The head of the Los Angeles Department of Water and Power offered an unusual public apology to Mayor Eric Garcetti and other officials Tuesday, saying her comments assailing an audit of two controversial nonprofit groups linked to the city-owned utility were “not appropriate.”
The apology, delivered at a meeting of the commission that oversees the department, was the latest twist in an intensifying debate over how the groups have spent tens of millions of dollars in ratepayer money.
An audit released by City Controller Ron Galperin last week found that officials at the nonprofits used work-issued credit cards for steak dinners, gasoline for their personal vehicles and other expenses. Both groups have close ties to the International Brotherhood of Electrical Workers, Local 18, which represents most city utility workers.
DWP General Manager Marcie Edwards co-signed a written response to Galperin’s report with union head Brian D’Arcy asserting that city auditors seemed “intent on casting aspersions on the management of the trusts and conjuring up baseless accusations about nonexistent malfeasance.”
Edwards’ decision to side with D’Arcy was an awkward public divergence from the agenda of the mayor who appointed her. Garcetti called for curbing the union’s power during his 2013 mayoral campaign and has expressed support for the controller’s audit.
On Tuesday, Edwards abruptly reversed course, saying that the audit’s recommendations for overhauling the nonprofits “form the basis of a good plan to move forward.”
“I regret allowing my frustrations with the audit process overall to lead me to agree to some characterizations which were not appropriate,” she told commissioners. “For that, I sincerely apologize to the mayor, the controller and this board.”
Edwards’ retreat set the stage for commissioners to condemn the questionable spending identified by Galperin.
“This is a public relations nightmare for us,” said Commissioner Jill Banks Barad, a Garcetti appointee. Barad said the activity disclosed in Galperin’s audit showed “an utter contempt for ratepayers.”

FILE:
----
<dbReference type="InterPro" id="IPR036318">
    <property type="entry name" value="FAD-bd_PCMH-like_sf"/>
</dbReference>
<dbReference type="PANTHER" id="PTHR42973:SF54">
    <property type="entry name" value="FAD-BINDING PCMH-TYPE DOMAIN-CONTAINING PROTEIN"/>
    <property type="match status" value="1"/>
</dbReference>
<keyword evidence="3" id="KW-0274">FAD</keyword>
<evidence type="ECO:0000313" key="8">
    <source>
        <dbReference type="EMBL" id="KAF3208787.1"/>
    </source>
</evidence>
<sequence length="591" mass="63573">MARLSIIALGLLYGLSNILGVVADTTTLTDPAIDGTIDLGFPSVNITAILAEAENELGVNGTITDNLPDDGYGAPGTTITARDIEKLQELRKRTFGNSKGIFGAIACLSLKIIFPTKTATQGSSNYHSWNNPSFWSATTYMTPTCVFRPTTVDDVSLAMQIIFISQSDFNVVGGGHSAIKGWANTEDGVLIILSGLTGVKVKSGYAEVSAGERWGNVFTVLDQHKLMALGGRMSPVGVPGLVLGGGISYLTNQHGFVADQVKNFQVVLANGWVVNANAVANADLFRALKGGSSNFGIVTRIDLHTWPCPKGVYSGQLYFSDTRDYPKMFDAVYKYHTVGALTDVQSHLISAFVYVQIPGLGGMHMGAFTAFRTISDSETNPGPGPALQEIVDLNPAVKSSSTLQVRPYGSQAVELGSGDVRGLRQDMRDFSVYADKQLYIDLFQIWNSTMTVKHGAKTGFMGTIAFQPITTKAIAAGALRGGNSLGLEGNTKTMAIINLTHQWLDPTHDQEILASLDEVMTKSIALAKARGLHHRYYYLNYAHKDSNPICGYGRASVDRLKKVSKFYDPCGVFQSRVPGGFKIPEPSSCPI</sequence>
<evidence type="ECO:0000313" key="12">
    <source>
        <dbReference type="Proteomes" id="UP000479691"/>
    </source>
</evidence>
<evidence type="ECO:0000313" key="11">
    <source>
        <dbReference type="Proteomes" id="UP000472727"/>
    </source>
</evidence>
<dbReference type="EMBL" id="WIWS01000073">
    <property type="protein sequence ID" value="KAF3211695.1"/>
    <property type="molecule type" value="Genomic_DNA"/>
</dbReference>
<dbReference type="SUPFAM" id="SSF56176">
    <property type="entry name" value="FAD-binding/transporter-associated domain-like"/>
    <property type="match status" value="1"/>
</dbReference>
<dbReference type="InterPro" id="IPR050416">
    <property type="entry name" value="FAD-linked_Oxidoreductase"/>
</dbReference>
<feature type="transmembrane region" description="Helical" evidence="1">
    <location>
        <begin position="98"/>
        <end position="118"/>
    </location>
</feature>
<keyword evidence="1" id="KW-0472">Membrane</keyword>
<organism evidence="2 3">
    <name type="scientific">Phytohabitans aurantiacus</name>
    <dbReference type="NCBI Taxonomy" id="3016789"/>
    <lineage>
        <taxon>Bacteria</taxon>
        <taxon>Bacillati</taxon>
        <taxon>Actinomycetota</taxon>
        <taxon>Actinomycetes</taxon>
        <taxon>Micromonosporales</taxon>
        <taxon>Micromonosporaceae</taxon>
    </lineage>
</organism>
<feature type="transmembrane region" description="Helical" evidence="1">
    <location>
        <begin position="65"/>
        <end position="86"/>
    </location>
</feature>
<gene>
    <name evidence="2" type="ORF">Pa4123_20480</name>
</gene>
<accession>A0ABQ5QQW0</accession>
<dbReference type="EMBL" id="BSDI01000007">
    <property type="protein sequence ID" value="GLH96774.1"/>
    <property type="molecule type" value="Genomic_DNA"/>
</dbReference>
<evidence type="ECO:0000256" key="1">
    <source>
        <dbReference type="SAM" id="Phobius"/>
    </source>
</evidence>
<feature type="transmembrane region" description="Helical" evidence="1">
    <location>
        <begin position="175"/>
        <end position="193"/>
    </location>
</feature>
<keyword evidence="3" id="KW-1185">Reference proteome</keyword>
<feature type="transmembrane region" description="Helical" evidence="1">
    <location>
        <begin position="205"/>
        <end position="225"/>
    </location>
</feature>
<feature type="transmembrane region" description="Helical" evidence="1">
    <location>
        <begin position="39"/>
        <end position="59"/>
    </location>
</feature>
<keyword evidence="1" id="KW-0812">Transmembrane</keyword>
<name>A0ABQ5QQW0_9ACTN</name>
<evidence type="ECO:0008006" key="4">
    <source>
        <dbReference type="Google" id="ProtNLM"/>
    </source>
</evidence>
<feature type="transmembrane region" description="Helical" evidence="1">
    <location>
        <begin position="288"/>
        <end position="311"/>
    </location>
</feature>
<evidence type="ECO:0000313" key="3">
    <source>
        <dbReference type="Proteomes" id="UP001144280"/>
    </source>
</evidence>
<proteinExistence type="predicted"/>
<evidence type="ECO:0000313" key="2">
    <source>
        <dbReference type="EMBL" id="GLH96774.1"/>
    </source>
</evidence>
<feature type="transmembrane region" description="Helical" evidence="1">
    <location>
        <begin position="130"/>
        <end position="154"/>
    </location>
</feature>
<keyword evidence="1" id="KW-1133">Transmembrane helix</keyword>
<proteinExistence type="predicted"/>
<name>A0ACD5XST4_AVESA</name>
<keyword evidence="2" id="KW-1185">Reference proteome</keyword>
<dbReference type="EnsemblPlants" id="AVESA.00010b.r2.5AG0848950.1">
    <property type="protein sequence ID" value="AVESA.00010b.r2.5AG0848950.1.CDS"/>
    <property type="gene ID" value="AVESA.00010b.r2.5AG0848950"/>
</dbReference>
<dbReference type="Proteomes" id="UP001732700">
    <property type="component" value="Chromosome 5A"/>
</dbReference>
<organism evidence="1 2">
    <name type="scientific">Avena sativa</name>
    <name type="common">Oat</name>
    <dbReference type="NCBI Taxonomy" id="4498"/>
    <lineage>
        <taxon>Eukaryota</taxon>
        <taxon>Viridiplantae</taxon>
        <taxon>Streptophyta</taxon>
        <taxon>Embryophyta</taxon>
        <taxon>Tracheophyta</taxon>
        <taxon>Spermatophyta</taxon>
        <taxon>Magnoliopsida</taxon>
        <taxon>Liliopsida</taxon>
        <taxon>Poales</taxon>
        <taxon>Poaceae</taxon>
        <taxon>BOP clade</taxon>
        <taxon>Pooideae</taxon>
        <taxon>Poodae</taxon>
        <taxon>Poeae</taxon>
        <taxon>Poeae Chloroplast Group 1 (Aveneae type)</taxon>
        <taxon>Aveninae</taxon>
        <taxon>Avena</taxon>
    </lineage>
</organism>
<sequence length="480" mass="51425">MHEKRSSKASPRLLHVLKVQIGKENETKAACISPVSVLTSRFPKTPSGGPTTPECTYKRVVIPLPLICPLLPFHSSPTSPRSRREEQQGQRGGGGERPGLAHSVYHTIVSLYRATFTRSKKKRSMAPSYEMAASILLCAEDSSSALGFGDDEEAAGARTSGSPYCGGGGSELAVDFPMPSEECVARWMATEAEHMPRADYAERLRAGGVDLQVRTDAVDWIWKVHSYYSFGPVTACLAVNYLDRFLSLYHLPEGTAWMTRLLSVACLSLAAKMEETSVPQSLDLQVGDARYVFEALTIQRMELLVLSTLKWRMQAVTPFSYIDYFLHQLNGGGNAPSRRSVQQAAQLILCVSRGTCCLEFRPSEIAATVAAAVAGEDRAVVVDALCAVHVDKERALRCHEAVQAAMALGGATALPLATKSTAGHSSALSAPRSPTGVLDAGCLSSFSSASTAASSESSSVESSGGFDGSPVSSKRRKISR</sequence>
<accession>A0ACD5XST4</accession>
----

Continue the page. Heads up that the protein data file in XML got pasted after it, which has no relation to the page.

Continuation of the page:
The commission instructed Edwards to report monthly on the progress being made on the controller’s recommendations. Commissioners also agreed to seek advice from City Atty. Mike Feuer on options for reining in the nonprofits’ spending — a potentially complicated task because the groups’ nearly $4 million a year in funding is secured in the city’s contract with the utility workers’ union.
D’Arcy did not respond to requests for comment.
At issue are the Joint Safety Institute and Joint Training Institute, which were founded by the city and union in the early 2000s to improve workplace safety, among other things. The groups came under scrutiny last year after The Times reported that DWP officials had little information on what the institutes had done with $40 million in ratepayers’ money.
Union officials went to court to prevent city auditors from gaining access to the groups’ financial records and Galperin is still waging a legal battle for full access to the nonprofits’ books. In the meantime, a compromise allowed the controller’s office to transcribe, but not copy, five years’ worth of records.
The limited audit based on that review was released last week and showed that the nonprofits had issued millions of dollars in contracts without a proper bidding process, funded travel for employees to Las Vegas and Hawaii, and issued 19 credit cards for use by a handful of officials.
Among the $667,000 in expenses charged to credit cards was a $1,354 meal at a steakhouse and $30,000 for one administrator’s gasoline during the period reviewed by auditors.
“The abuses showcased in the audit are an embarrassment to this department,” Commissioner Christina Noonan said. “I can’t believe that 19 credit cards were issued,” she added. “I don’t think any of these individuals should have cards.… I don’t even want them buying bubble gum at a gas station.”
A separate audit released last week by City Administrative Officer Miguel Santana said that the groups sponsored various training programs over the years but were unable to offer “real information on the outcomes or effectiveness” of those programs.
Commissioners’ criticism of the nonprofits was much stronger than that expressed so far by the mayor.
Garcetti campaigned on a promise to bring tougher oversight to the DWP, and D’Arcy’s union spent millions on behalf of Garcetti’s 2013 mayoral opponent, former City Controller Wendy Greuel. After The Times reports on the nonprofits, the newly elected mayor demanded audits of the groups and backed Galperin’s efforts to obtain the financial records.
But Garcetti’s comments since the release of the audits have been measured.
Responding to questions at an unrelated news conference this week, he declined to say whether he agreed with Galperin that the spending identified in the audits was an abuse of public funds.
“There are clear things that need to be reformed,” Garcetti said. “There are clear things that should not have happened without record-keeping.”
Garcetti said he continues to support Edwards and praised her “strong reform agenda,” while acknowledging that he disagreed with her criticisms of the audit. Edwards didn’t consult him before signing the letter with D’Arcy, he said.
“I can agree to disagree with her,” Garcetti said. “I deal with that and let my general managers know, ‘I’m the boss. That doesn’t reflect my thinking and that shouldn’t reflect yours.’ “
Times staff writer David Zahniser contributed to this report.